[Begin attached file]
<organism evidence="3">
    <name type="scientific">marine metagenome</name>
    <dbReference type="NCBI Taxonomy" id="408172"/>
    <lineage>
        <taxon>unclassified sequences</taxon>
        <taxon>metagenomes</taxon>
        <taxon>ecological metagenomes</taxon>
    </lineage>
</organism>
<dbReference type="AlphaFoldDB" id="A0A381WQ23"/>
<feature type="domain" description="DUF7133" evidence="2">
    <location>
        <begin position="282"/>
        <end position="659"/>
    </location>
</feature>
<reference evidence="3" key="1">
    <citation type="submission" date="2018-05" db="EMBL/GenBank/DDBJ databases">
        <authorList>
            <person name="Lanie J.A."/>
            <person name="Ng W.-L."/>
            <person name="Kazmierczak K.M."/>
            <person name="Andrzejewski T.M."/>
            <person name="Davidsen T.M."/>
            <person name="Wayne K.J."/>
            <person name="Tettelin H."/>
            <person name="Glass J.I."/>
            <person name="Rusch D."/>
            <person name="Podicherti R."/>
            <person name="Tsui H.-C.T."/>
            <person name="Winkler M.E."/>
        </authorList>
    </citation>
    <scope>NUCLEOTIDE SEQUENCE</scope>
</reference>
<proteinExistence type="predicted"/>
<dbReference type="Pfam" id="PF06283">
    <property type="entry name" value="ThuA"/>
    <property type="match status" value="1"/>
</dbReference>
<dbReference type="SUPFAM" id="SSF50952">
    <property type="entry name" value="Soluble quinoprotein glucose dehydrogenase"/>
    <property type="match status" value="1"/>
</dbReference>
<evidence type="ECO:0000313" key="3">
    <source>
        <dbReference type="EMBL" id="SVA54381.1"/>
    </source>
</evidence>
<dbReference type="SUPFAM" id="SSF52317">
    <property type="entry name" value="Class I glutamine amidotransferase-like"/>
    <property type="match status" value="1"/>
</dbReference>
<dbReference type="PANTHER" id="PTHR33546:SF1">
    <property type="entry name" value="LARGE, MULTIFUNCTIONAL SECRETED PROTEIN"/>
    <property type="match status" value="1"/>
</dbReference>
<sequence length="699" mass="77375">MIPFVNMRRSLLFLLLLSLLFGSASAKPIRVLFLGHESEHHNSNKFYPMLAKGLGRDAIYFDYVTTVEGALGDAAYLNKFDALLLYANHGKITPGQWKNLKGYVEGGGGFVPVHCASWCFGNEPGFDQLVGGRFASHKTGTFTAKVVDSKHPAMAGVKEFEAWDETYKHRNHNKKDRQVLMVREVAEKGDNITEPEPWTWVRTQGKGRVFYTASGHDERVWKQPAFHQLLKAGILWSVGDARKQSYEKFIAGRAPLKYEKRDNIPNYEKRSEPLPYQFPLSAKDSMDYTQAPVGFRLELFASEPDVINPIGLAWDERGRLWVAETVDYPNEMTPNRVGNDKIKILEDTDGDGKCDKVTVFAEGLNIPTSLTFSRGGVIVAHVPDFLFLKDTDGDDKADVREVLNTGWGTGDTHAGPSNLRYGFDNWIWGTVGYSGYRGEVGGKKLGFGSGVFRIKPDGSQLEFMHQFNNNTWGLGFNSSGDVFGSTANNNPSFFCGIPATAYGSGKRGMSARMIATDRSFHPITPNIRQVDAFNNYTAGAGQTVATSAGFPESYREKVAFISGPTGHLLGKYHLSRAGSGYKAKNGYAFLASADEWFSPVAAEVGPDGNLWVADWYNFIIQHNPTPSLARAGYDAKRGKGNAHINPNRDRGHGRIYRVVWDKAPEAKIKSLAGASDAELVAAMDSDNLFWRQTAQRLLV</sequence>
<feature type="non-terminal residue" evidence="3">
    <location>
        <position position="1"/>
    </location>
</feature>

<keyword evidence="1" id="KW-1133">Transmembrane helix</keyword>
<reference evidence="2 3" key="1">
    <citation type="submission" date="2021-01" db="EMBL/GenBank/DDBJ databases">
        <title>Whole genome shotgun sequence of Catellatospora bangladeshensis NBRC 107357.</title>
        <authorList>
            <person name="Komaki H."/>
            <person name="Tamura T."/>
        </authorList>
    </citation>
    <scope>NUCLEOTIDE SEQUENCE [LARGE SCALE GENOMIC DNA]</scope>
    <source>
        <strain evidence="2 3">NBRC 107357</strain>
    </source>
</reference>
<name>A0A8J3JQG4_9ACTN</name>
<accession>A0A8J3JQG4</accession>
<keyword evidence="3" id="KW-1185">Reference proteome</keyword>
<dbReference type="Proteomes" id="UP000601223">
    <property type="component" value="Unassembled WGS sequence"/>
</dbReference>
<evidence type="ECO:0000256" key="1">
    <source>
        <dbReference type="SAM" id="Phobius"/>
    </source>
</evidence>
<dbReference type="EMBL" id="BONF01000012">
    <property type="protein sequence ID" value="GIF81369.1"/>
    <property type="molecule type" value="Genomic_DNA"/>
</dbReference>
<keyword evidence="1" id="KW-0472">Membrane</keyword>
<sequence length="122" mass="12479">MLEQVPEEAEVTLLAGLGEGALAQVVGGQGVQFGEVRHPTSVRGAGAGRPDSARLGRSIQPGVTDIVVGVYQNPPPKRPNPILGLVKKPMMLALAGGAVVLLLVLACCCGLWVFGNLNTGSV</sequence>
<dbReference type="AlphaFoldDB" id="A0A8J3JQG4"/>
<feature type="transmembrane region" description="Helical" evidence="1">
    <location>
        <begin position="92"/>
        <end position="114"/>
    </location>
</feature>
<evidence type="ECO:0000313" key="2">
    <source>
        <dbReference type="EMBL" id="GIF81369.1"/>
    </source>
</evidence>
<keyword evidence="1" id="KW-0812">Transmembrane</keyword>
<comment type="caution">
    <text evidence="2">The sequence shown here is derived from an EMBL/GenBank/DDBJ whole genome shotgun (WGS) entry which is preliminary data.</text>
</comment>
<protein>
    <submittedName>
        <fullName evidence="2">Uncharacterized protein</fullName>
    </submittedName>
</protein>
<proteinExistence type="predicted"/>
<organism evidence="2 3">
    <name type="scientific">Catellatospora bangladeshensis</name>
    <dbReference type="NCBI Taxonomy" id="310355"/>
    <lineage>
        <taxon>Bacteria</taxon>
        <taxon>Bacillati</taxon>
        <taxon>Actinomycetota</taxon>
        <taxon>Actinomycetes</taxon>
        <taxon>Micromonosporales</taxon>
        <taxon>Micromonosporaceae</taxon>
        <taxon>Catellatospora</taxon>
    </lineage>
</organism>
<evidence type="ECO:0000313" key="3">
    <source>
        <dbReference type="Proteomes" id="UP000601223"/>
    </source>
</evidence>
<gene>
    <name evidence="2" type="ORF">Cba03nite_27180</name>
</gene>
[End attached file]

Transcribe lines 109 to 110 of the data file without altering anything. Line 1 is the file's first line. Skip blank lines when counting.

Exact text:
    <text evidence="2">The sequence shown here is derived from an EMBL/GenBank/DDBJ whole genome shotgun (WGS) entry which is preliminary data.</text>
</comment>